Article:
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Grief-stricken Mr. Jingles finds solace, friendship in Ellie Mae

Larger dogs aren’t as quickly adopted, dog warden says

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Dan Pope walks Mr. Jingles as Laura Berlincourt handles Ellie Mae near their home on Bayshore Road in Oregon. The couple said both dogs have adapted well, and Mr. Jingles' spirits have perked up.

THE BLADE/ANDY MORRISON
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Mr. Jingles seemed out of sorts.

The 10-year-old Lab and pit mix lost his appetite, whined, and moped around after his longtime companion Daisy, a 14-year-old shepherd and husky mix, died last week.

“Mr. Jingles got depressed. He quit eating,” said Laura Berlincourt. “We decided that he needed a companion.”

She and her fiance, Dan Pope, brought Mr. Jingles with them to the Lucas County Dog Warden’s Office last week to find a new friend, but the dog the Oregon couple came home with ended up being an older pal.

They adopted Ellie Mae, an 8-year-old redbone coonhound who arrived Aug. 29 at the county facility. Her disposition — “adorable and sweet,” according to Ms. Berlincourt — matched well with Mr. Jingles’ “alpha male” personality.

He didn’t hit it off with higher-strung dogs. But he got along well when paired with Ellie Mae, said Lucas County Dog Warden Julie Lyle.

She said Ellie Mae’s adoption took “longer than we would like them to wait, [but] it’s not unusual.”

Since she was a stray, she was held for three business days and then went through behavior and medical evaluations before going up for adoption, Ms. Lyle said.

After trying to find an individual or group to help Ellie Mae, Ms. Lyle sent her for surgery on an eyelid growth and to have dental work performed. About a month later, the dog found a new home with Ms. Berlincourt and Mr. Pope.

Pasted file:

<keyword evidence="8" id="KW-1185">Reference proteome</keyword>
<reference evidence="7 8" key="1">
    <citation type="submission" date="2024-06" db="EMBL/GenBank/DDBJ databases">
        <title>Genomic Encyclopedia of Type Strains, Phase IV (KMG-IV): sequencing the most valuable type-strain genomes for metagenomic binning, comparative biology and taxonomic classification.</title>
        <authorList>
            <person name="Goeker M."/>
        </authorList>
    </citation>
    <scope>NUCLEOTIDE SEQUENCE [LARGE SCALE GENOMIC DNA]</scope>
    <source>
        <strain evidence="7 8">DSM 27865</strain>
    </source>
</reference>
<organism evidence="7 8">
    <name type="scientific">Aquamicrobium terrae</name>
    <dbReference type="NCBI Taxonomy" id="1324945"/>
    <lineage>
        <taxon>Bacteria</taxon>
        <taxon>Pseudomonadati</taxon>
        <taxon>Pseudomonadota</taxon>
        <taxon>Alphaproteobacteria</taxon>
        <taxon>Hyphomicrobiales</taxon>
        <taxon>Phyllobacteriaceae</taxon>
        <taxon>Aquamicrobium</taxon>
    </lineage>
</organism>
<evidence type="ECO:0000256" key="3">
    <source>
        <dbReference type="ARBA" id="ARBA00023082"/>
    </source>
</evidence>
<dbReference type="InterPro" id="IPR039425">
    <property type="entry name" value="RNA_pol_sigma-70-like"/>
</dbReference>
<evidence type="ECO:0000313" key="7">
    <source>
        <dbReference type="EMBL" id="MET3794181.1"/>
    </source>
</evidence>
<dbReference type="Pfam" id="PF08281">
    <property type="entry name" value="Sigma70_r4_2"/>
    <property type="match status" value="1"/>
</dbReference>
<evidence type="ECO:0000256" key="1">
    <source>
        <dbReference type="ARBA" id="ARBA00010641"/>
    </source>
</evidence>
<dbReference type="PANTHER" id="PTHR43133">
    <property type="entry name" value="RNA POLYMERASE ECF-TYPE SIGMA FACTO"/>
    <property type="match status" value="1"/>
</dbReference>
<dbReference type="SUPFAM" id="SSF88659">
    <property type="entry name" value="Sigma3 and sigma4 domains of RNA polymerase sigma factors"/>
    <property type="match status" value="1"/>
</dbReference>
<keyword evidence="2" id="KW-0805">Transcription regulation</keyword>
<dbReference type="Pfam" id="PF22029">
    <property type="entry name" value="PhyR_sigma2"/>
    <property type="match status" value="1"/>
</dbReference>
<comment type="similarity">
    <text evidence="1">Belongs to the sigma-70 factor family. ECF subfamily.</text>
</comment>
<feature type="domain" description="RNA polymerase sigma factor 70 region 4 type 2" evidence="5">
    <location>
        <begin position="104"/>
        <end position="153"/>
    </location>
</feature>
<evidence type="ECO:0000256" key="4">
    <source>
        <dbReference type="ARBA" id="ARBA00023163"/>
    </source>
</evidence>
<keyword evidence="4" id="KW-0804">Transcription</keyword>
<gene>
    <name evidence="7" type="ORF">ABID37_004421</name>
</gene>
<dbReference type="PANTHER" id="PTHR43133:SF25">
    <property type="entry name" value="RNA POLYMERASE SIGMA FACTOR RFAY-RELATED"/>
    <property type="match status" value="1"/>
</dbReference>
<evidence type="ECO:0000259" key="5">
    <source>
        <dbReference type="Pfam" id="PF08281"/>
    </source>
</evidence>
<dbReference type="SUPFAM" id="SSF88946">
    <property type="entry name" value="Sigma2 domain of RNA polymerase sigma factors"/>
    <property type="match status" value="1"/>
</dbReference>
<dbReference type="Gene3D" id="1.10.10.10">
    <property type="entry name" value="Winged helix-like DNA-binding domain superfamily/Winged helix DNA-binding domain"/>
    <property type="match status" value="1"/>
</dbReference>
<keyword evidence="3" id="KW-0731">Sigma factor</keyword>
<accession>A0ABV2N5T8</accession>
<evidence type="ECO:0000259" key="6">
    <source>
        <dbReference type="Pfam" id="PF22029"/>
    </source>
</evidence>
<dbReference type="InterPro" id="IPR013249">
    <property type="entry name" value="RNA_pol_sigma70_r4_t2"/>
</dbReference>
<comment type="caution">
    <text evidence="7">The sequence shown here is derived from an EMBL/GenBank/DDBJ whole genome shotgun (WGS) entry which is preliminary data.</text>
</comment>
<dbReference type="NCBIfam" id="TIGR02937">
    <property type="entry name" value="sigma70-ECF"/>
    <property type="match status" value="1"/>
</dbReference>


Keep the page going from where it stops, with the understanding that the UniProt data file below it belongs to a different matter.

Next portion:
Ms. Lyle said her office does “pretty well” at finding homes for older dogs. On Thursday, five of the 72 dogs up for adoption there were age seven or older, ages she uses loosely to define a “senior” dog.

How an older dog adapts to a new home varies by each animal and circumstance, just as it does for every other dog, she said.

Some older dogs may do fine in a house with children, for example, while others may have a hard time adjusting because they’ve lived somewhere else for so long and seem set in their ways.

Some older dogs may appear scared or timid when meeting prospective owners by hiding in the back of the kennel.

Ms. Lyle couldn’t provide the length of an average stay before adoption, but said the pound has had some dogs who have stayed five to six months.

Besides the medical care she required, a few other factors may have slowed Ellie Mae’s adoption. For starters, at 65 pounds, she’s a larger dog.

“Some people don’t choose hounds for pets. They tend to make a lot of noise and when they bark — it’s not just ‘woof,’ ” Ms. Lyle said.

For Ellie Mae, the timing — despite her years — was right. She’s now part of a big animal family. Ms. Berlincourt and Mr. Pope said they frequently dog-sit for others and have a 12-year-old miniature pinscher named Angus and a couple cats.

“At least the last few years she’s got are going to be good rather than her being stuck in a kennel by herself. Now, she’s got a big yard to run in and somebody to play with,” Ms. Berlincourt said.

Contact Vanessa McCray at: vmccray@theblade.com or 419-724-6056, or on Twitter @vanmccray.

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